This time of the year, I get a lot of e-mails from people talking about some insane pitch count that’s been run up by a college or high school player. People expect outrage from me, a call for the coach’s head, criminal charges, or all of the above. The problem is that the pitch count is simple-too simple-and that context is everything when trying to assess it. Reader Henry Fyfe sent me this story about a pitcher going 21 innings in 26 hours. Henry asked:
“Now, apparently the youngster did understand the risks involved. But do you condone this under any circumstance? I don’t think he actually knows what he’s getting into. Koufax couldn’t even brush his teeth with his left arm late in his career. Maybe, though, he’s trying to hook on somewhere after this. Is it worth it then?”
I won’t say I condone it, but Fuller seems to have understood the situation and in all likelihood is pitching his last competitive innings. The high point of his career, and perhaps his sporting life, was to go out there and try to pitch his small school into the NAIA World Series. He’ll be an accountant in a few weeks, not a drafted pro, so I don’t really have much trouble with this. What’s the worst that can happen here? He could blow out his elbow? Guess what-accountants don’t need their UCLs.
On the other hand, several readers sent me this article. A high school pitcher goes 172 pitches in a doubleheader. He relieved in the first game, and then threw a 97-pitch complete game. While you could argue that he adjusted and was much more efficient in the start, this is a high school kid who’s heading to Arizona next season, a top-tier program. I have a huge problem with this and think that, while the coach is clearly at fault, so are we. Arizona has no pitch-count rule, leaving this high school coach the option of risking a young man’s future in the quest for a win. The NAIA doesn’t have a rule either, but I’m not advocating a change there, since the application of the rule at the Little League level has led to an increase in innings. Elite players have shifted to travel teams, where they play more and pitch more, without the rules of Little League or the common sense of coaches. This only benefits the surgeons that will put the players’ arm back together, and the coaches who win on the shredded shoulders of these youngsters, so while I can cheer that a college senior is willing and able to go deep into a game, I realize that the problem is that we’ve allowed this kind of situation to exist. In MLB, pitch counts exist because of the value of players. The teams are afraid to test the limits of players that they have millions of dollars invested in. I’d argue that Cory Bernard, Bryan Fuller, and some anonymous 12-year-old on a mound somewhere are worth just as much, and worthy of protection.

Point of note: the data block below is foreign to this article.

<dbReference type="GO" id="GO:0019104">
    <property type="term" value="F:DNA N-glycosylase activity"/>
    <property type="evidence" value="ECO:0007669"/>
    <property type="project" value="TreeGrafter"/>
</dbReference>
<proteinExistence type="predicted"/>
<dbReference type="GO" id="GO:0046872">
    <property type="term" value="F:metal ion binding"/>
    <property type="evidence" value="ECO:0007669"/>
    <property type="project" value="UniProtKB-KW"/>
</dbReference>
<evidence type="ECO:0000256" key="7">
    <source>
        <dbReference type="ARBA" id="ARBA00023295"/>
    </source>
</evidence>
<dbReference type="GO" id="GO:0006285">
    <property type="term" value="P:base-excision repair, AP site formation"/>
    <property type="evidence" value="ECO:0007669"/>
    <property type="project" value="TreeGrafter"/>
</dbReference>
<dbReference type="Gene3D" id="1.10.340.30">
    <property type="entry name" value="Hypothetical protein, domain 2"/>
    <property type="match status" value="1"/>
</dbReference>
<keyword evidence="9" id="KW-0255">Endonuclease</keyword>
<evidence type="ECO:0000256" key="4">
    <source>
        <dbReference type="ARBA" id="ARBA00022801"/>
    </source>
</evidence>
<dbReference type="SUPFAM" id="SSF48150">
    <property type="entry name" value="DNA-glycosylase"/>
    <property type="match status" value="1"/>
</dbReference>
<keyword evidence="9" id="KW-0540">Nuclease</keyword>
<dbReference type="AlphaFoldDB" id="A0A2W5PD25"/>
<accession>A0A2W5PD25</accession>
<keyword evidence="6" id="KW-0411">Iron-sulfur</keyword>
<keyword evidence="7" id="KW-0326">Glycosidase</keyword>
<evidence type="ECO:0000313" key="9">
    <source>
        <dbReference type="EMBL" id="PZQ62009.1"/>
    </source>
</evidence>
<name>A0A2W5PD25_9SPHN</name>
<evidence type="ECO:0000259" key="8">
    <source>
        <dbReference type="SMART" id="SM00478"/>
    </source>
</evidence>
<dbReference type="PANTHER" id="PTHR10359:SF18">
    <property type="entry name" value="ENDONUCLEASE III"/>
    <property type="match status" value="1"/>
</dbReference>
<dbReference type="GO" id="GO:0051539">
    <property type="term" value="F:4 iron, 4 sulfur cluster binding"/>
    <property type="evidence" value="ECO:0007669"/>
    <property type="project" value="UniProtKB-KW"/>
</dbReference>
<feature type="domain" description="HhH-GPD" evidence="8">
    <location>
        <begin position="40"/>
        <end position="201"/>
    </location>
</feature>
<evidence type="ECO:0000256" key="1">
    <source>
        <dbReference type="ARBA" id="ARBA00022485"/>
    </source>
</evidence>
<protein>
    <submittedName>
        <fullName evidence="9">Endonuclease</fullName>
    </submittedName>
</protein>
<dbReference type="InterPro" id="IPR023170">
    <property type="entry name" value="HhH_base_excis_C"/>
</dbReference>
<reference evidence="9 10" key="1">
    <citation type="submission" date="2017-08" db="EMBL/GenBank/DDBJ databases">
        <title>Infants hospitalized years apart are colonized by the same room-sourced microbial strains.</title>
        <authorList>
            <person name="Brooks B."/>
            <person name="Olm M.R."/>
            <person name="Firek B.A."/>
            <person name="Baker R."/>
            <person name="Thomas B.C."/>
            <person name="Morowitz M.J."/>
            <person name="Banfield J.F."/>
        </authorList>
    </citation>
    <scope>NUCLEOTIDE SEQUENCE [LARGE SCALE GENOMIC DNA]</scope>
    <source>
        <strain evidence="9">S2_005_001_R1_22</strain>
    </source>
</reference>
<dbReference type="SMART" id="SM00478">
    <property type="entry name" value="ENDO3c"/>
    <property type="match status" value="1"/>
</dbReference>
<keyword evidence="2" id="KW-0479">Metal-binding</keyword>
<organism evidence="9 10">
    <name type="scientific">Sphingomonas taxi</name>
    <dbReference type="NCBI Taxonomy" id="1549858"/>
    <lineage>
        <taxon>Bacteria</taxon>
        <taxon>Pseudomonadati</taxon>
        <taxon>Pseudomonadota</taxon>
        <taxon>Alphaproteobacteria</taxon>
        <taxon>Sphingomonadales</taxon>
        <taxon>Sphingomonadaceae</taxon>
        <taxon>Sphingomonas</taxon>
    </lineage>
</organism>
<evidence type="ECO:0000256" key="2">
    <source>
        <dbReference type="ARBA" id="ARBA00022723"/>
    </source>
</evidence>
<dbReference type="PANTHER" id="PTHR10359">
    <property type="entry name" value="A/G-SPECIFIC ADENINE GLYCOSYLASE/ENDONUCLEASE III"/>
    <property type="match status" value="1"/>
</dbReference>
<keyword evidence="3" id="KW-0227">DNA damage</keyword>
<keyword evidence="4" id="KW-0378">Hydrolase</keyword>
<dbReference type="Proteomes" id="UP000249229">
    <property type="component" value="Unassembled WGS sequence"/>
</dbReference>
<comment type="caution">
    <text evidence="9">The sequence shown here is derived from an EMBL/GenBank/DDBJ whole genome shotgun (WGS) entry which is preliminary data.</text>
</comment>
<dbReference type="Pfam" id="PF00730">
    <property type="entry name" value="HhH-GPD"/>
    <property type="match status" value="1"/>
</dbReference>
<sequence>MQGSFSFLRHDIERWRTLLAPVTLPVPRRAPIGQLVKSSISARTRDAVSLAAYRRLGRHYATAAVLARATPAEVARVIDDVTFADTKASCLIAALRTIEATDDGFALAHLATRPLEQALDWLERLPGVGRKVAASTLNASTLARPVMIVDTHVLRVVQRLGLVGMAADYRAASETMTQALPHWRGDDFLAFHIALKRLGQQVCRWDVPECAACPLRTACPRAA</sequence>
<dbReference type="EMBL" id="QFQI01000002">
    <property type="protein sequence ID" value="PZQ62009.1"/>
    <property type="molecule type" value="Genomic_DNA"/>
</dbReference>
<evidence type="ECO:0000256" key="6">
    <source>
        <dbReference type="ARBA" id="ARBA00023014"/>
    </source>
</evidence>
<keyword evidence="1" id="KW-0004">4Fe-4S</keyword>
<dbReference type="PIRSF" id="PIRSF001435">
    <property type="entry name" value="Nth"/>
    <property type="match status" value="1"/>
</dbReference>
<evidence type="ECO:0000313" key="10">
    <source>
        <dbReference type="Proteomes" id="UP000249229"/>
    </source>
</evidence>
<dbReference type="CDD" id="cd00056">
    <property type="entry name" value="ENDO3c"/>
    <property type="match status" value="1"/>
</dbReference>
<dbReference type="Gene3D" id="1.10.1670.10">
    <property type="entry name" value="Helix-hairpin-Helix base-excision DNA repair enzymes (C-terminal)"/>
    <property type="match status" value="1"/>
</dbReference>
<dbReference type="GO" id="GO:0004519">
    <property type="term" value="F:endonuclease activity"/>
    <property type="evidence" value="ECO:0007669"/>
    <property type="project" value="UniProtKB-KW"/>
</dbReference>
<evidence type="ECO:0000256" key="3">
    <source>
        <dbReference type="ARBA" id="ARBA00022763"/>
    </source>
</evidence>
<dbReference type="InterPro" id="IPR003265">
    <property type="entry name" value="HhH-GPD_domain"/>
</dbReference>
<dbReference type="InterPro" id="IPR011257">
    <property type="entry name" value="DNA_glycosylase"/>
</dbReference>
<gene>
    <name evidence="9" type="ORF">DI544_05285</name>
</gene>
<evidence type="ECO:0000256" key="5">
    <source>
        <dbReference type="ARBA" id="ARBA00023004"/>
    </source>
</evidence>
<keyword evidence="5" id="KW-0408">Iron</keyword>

(Un)Powered by the broken left Shift key on my Macbook and the alteration to my typing routine, on to the injuries:
Carlos Delgado (60 DXL)